The Mix  
comments_image Comments

Unionizing the Southwest means recruiting en Espanol

Religion and language play key roles in recruiting Latinos
 
 
Share
 

The Religious Left got some play today in the New York Times' coverage of a unionizing campaign that targeted Latino janitors in Houston. Through its "Justice for Janitors" campaign, the Service Employees International Union (SEIU) has gotten more than 5,000 Houston janitors to sign on. The success was partly attributed to a widespread Spanish-language recruitment effort, and a little help from religious leaders:

The union announced its campaign last April, but two years earlier, it sent a community liaison to Houston who helped line up backing from the city's mayor, several congressmen and dozens of clergymen, including the Roman Catholic archbishop, Joseph A. Fiorenza. The archbishop even celebrated a special Mass for janitors in August and spoke at the union's kickoff rally, telling the janitors that God was unhappy that they earned so little and did not have health coverage.

"They work for the same companies that are in Chicago, New York and Los Angeles, and their counterparts there are getting much higher salaries," Archbishop Fiorenza said in an interview. "It's just basic justice and fairness that the wages should be increased here."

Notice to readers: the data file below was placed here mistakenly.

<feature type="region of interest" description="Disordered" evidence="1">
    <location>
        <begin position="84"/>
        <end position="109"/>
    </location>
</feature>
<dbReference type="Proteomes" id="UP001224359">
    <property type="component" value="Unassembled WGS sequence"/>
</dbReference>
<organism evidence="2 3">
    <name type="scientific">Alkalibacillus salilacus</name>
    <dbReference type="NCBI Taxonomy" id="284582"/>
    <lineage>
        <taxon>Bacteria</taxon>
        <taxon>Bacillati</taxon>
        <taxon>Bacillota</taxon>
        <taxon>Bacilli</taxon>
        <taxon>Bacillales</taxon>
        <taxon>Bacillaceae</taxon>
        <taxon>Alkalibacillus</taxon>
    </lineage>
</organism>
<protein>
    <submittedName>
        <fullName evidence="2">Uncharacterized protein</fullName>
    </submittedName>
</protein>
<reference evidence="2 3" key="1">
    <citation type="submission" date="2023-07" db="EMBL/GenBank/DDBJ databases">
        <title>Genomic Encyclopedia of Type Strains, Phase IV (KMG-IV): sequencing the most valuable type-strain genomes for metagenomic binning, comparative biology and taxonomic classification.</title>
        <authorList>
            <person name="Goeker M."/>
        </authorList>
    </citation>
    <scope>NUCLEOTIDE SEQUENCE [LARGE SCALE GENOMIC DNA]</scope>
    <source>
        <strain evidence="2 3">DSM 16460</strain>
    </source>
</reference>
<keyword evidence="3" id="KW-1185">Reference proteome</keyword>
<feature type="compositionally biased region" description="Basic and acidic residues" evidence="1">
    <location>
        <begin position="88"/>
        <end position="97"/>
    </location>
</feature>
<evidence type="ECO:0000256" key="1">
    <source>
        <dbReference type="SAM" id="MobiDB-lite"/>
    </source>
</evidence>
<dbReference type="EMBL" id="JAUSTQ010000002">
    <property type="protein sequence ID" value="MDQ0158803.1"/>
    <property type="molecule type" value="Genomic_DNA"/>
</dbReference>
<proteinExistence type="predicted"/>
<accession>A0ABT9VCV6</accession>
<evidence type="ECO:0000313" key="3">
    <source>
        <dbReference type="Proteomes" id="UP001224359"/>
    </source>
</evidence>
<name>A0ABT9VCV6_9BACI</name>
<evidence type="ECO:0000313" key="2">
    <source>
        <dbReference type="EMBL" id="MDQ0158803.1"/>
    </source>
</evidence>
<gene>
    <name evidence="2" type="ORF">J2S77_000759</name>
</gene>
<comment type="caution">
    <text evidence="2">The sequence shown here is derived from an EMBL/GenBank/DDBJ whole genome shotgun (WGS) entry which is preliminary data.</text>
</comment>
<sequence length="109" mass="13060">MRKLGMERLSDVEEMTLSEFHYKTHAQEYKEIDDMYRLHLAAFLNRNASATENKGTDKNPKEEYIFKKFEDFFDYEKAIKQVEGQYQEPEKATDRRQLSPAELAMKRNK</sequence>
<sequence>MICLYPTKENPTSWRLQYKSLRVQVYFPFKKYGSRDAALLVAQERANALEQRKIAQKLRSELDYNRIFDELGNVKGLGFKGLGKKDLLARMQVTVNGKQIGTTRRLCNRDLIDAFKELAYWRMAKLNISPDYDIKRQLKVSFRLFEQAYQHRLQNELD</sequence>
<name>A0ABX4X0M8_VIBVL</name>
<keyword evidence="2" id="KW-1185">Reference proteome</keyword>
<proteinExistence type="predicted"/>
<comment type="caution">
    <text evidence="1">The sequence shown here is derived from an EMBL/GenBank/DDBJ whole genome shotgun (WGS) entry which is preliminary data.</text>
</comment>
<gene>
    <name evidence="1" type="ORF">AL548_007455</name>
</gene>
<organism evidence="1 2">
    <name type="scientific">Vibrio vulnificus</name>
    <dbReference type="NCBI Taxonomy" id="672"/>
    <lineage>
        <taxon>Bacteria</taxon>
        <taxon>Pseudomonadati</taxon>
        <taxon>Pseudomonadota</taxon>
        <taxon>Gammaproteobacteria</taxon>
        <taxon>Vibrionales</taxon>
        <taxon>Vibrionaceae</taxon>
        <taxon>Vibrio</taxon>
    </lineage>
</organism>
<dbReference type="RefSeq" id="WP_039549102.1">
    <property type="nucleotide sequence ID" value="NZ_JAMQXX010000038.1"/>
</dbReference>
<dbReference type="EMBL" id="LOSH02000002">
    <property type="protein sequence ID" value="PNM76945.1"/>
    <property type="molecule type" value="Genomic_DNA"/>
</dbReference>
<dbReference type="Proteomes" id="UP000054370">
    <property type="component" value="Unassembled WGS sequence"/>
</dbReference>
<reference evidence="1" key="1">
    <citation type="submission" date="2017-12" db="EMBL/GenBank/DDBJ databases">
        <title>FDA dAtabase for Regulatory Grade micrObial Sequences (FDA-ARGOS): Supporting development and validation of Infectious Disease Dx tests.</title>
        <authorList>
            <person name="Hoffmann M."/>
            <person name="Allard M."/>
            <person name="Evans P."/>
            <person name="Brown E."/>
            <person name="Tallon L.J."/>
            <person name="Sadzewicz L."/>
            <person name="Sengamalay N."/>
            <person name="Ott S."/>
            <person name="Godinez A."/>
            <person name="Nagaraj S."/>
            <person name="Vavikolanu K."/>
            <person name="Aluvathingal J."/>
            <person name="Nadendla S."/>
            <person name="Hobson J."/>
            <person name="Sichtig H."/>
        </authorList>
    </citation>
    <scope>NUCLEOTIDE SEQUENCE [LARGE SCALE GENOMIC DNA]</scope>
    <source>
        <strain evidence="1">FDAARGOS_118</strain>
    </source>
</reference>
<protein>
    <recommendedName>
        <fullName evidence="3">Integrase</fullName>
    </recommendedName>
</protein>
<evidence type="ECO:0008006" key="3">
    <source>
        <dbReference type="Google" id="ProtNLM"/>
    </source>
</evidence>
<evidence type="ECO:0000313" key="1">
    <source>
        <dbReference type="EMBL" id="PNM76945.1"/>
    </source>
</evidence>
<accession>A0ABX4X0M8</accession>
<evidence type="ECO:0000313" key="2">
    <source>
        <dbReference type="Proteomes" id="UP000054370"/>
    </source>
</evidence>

Other religious figures have voiced their support for the Janitors for Justice campaign, including Rev. William G. Sinkford, President of the Unitarian Universalist Association.

The campaign marks two major successes for the unions' relationship with Latinos. First, the support of the Catholic clergy is a sure-fire way to reach Latin American immigrants who work in the service industry. And second, the inroads made into the Southwest, typically a staunchly anti-union region, mean that more Latinos will become familiar with unions and workers' rights in general. As a native Texan, I can attest to the lack of information and public understanding about unionization that is pervasive in the Southwest.

By getting a majority of Houston's janitors to join the union, the SEIU has certainly cracked a hard nut. This was put best by Mick Arran, a blogger at the Resistance:

In the last five years, Texas has become a national joke, the home of cranks, crackpots, and criminals. It has given us borderline psychopaths like Tom DeLay, hatemongers like John Cornyn, and the hopeless, clueless fruitcakes of the Texas Republican Party. It is homophobic, xenophobic, mindlessly jingoist, and so far off the mainstream that it makes Franco's Spain look sensible by comparison. As a state, it is closer to organized fascism than any other in the Union -- Mississippi looks democratic next to it. Truly, if the SEIU can organize here, it can organize anywhere.

Maria Luisa Tucker is a staff writer at AlterNet and associate editor of the Columbia Journal of American Studies.